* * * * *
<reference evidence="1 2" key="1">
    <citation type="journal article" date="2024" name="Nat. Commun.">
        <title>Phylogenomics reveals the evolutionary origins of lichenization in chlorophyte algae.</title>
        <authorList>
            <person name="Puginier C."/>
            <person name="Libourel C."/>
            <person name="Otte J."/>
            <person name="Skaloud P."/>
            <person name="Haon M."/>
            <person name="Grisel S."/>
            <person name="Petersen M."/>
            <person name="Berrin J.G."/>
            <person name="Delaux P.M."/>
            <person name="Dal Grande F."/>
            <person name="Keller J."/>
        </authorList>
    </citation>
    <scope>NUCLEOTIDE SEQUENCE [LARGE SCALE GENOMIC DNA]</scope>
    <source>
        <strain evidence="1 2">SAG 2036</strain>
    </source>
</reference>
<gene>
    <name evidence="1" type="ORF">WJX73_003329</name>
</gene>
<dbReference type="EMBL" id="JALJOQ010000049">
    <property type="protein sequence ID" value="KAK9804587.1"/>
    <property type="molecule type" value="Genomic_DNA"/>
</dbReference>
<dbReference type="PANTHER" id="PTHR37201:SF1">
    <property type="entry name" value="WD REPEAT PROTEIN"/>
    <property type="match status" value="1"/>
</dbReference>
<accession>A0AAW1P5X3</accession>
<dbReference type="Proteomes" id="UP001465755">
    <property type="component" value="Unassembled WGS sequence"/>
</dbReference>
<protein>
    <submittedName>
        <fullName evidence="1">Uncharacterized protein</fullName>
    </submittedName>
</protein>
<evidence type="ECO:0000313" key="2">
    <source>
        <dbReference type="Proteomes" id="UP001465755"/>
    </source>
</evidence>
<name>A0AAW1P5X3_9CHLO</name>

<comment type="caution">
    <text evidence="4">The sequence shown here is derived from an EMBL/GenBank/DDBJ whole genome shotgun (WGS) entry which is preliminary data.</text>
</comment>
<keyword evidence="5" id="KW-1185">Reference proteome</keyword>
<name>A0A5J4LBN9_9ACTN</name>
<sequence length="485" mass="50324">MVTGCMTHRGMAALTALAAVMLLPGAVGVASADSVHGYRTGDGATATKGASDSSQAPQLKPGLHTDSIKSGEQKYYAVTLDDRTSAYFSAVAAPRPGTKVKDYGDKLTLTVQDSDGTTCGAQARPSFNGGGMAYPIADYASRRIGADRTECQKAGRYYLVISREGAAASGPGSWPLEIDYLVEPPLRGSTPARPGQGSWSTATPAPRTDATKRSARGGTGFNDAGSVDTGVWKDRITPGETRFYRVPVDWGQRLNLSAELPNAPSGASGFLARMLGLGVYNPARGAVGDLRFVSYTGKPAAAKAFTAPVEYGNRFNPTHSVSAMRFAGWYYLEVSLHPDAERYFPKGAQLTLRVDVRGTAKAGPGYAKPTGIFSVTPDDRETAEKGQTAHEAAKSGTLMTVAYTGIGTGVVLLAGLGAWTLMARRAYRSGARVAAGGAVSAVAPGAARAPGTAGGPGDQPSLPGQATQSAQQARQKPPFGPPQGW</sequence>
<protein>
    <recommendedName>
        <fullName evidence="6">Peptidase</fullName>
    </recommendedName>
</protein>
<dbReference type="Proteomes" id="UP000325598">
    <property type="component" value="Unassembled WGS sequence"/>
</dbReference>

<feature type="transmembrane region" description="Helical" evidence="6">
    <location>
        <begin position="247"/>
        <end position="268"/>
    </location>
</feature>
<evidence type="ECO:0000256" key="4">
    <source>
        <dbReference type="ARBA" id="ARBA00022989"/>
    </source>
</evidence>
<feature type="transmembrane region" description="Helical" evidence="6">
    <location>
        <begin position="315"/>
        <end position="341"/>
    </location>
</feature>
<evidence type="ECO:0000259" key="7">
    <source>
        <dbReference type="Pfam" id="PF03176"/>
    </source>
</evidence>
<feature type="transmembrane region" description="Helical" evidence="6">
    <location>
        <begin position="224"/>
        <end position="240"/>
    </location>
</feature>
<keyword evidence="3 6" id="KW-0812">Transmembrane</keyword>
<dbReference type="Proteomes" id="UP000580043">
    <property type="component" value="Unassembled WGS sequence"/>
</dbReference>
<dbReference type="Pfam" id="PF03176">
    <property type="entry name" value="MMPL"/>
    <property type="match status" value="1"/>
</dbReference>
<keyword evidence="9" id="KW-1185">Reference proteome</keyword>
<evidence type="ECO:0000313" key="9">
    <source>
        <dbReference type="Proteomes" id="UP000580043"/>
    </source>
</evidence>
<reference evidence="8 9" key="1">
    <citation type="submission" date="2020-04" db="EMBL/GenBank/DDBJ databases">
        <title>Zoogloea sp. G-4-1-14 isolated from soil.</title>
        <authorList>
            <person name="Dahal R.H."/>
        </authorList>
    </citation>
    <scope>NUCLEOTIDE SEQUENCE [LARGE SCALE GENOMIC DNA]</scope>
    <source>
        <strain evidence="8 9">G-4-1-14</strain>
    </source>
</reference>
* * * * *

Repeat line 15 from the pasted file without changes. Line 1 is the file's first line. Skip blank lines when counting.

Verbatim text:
            <person name="Keller J."/>